Volume 600, April 2017
|Number of page(s)||16|
|Section||Planets and planetary systems|
|Published online||20 March 2017|
Results from a triple chord stellar occultation and far-infrared photometry of the trans-Neptunian object (229762) 2007 UK126⋆,⋆⋆
1 Deutsches SOFIA Institut, Universität Stuttgart, Pfaffenwaldring 29, 70569 Stuttgart, Germany
2 SOFIA Science Center, NASA Ames Research Center, Mail Stop N211-1, Moffett Field, CA 94035, USA
3 International Occultation Timing Association (IOTA), USA
4 Max Planck Institute for Extraterrestrial Physics, Giessenbachstrasse 1, 85748 Garching, Germany
5 Konkoly Observatory, Research Centre for Astronomy and Earth Sciences, Hungarian Academy of Sciences, Konkoly Thege 15-17, 1121 Budapest, Hungary
6 Instituto de Astrofisica de Andalucia-CSIC, Glorieta de la Astronomia 3, 18080 Granada, Spain
7 Observatório Nacional/MCTI, Rua Gal. José Cristino 77, 20921-400 Rio de Janeiro, Brazil
8 Federal University of Technology – Paraná (UTFPR/DAFIS), Rua Sete de Setembro 3165, 80230-901 Curitiba, PR, Brazil
9 Laboratório Interinstitucional de e-Astronomia – LIneA, Rua Gal. José Cristino 77, 20921-400 Rio de Janeiro, Brazil
Received: 31 March 2016
Accepted: 10 October 2016
Context. A stellar occultation by a trans-Neptunian object (TNO) provides an opportunity to probe the size and shape of these distant solar system bodies. In the past seven years, several occultations by TNOs have been observed, but mostly from a single location. Only very few TNOs have been sampled simultaneously from multiple locations. Sufficient data that enable a robust estimation of shadow size through an ellipse fit could only be obtained for two objects.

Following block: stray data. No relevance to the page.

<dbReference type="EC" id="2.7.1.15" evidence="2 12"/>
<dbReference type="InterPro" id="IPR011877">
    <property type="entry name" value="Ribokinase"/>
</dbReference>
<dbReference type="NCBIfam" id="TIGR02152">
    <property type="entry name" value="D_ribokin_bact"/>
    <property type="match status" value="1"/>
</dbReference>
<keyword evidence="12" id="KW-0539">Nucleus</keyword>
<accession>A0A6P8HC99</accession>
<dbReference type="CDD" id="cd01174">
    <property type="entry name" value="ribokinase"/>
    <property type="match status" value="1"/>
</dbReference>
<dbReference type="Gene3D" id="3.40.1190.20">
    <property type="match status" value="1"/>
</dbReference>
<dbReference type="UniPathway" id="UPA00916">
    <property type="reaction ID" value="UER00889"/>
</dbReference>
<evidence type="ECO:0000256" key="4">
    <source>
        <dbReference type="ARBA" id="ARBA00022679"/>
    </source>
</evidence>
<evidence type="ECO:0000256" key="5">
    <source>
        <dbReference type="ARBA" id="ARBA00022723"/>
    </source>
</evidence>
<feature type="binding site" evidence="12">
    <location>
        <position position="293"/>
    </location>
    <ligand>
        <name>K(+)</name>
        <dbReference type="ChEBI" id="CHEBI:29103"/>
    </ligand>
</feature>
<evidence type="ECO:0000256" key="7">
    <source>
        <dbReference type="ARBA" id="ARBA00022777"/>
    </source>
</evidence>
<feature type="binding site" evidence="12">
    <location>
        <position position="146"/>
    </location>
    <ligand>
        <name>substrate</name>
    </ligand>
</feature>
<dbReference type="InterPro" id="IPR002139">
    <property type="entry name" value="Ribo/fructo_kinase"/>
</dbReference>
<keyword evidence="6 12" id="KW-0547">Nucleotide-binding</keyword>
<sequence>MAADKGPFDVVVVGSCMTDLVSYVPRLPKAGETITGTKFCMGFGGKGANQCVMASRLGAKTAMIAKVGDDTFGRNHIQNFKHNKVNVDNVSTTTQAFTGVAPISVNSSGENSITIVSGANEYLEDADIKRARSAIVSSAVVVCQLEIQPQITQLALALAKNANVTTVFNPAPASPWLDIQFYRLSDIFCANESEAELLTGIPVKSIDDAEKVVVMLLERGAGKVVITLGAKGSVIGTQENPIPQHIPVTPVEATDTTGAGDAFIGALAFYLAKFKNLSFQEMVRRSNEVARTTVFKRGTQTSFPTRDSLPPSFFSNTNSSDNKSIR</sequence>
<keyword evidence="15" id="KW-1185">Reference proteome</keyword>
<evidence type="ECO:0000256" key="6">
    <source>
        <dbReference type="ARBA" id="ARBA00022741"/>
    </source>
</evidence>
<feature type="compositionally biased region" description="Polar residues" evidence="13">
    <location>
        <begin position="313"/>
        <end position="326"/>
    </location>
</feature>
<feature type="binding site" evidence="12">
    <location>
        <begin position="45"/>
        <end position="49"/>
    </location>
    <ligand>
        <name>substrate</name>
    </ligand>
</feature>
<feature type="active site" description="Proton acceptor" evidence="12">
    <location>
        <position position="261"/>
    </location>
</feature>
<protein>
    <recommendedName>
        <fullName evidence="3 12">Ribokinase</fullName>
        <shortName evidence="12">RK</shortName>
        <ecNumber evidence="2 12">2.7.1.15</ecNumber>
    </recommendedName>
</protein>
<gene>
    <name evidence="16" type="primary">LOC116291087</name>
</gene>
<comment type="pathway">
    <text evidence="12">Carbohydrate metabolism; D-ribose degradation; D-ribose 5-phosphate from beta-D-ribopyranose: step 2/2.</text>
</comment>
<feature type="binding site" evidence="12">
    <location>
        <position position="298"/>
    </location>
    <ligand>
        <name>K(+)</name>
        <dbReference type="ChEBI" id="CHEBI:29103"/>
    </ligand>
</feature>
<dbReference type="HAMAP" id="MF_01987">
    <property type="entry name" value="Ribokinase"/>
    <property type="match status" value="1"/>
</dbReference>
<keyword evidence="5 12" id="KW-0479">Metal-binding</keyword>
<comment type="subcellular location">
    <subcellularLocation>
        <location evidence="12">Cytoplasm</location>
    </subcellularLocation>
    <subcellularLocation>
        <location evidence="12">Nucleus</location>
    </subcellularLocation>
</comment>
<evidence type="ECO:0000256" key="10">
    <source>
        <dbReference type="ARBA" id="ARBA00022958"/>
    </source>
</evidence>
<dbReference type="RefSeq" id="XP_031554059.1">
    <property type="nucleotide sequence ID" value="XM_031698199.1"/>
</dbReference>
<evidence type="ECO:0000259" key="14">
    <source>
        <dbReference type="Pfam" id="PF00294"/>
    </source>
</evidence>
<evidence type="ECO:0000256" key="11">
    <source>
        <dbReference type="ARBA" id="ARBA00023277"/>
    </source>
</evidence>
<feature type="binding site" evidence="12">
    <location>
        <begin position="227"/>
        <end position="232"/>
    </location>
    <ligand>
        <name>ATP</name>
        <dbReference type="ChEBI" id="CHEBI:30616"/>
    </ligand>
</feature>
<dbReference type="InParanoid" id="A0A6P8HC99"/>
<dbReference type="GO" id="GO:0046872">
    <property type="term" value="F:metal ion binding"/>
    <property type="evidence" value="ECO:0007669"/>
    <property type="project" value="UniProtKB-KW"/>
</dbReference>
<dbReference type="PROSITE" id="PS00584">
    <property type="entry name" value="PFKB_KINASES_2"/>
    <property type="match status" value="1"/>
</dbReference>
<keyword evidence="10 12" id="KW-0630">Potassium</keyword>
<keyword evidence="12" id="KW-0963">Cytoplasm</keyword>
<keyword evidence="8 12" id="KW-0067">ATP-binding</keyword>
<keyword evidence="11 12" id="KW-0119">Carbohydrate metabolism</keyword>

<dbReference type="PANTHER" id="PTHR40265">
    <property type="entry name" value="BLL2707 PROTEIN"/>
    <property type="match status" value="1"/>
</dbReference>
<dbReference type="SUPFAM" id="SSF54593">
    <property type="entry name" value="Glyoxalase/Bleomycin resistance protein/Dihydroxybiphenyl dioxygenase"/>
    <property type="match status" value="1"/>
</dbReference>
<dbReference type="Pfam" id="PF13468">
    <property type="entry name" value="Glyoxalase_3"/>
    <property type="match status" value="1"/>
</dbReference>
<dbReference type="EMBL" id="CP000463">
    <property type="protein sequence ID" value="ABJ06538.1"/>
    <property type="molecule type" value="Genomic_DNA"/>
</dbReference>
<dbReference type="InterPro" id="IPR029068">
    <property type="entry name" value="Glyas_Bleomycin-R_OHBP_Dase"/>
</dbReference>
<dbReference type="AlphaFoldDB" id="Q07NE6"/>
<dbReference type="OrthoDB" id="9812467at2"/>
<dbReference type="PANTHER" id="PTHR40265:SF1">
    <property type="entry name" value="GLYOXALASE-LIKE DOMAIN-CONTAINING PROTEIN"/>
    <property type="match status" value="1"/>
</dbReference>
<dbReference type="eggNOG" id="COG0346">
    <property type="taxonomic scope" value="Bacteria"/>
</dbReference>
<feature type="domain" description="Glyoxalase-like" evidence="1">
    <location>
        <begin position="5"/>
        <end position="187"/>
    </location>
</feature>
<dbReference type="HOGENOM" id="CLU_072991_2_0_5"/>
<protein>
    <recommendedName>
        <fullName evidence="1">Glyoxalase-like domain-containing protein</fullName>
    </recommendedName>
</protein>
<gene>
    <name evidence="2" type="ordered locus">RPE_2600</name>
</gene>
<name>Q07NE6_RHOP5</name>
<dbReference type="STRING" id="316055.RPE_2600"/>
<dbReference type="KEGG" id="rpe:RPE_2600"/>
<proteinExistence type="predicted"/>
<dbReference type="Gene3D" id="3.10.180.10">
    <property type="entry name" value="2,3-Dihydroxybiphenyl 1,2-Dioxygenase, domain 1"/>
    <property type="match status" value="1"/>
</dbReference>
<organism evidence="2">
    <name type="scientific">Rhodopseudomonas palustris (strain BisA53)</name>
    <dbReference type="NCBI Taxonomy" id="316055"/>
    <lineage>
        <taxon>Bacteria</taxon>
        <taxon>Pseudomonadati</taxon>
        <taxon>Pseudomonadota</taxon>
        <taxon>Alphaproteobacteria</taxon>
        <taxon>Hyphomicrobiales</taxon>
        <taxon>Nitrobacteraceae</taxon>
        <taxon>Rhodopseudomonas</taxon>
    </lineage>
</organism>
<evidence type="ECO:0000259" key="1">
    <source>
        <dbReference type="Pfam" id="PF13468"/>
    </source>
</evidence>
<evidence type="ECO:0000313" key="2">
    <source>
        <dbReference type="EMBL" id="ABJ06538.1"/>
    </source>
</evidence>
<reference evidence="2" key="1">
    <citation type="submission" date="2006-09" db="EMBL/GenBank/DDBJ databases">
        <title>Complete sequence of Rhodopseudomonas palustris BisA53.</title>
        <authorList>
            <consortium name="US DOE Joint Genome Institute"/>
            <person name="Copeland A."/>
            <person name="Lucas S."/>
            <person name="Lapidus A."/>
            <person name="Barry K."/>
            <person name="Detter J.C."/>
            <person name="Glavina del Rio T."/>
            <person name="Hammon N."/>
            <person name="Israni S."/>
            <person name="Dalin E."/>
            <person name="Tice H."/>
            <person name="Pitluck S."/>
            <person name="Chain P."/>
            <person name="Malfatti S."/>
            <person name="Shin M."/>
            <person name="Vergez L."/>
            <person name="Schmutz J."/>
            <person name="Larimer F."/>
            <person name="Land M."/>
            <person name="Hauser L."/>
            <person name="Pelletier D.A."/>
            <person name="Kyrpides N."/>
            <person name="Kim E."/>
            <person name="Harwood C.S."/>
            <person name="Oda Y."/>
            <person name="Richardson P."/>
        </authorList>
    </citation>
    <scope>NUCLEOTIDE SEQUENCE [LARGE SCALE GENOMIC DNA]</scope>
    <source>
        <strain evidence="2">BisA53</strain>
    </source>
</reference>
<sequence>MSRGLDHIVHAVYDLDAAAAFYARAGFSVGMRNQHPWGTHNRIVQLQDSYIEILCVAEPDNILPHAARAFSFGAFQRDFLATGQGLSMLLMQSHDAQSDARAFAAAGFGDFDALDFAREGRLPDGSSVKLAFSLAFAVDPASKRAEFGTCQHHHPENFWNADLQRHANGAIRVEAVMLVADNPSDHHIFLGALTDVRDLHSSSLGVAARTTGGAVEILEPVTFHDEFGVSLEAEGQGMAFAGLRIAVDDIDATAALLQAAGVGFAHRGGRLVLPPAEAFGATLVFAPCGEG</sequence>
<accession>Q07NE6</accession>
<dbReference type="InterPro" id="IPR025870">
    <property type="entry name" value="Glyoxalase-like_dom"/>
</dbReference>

Aims. We present the first observation of an occultation by the TNO 2007 UK126 on 15 November 2014, measured by three observers, one nearly on and two almost symmetrical to the shadow’s centerline. This is the first multi-chord dataset obtained for a so-called detached object, a TNO subgroup with perihelion distances so large that the giant planets have likely not perturbed their orbits. We also revisit Herschel/PACS far-infrared data, applying a new reduction method to improve the accuracy of the measured fluxes. Combining both datasets allows us to comprehensively characterize 2007 UK126.
Methods. We use error-in-variable regression to solve the non-linear problem of propagating timing errors into uncertainties of the ellipse parameters. Based on the shadow’s size and a previously reported rotation period, we expect a shape of a Maclaurin spheroid and derive a geometrically plausible size range. To refine our size estimate of 2007 UK126, we model its thermal emission using a thermophysical model code. We conduct a parametric study to predict far-infrared fluxes and compare them to the Herschel/PACS measurements.
Results. The favorable geometry of our occultation chords, combined with minimal dead-time imaging, and precise GPS time measurements, allow for an accurate estimation of the shadow size (best-fitting ellipse with axes 645.80 ± 5.68 km × 597.81 ± 12.74 km) and the visual geometric albedo (pV = 15.0 ± 1.6%). By combining our analyses of the occultation and the far-infrared data, we can constrain the effective diameter of 2007 UK126 to deff = 599−629 km. We conclude that subsolar surface temperatures are in the order of ≈ 50−55 K.
Key words: Kuiper belt objects: individual: (229762) 2007 UK126 / radiation mechanisms: thermal / methods: data analysis / occultations
Note to the reader: The title of the article was corrected on March 30, 2017. "(229762) 2007 UK" has been replaced by "(229762) 2007 UK126".
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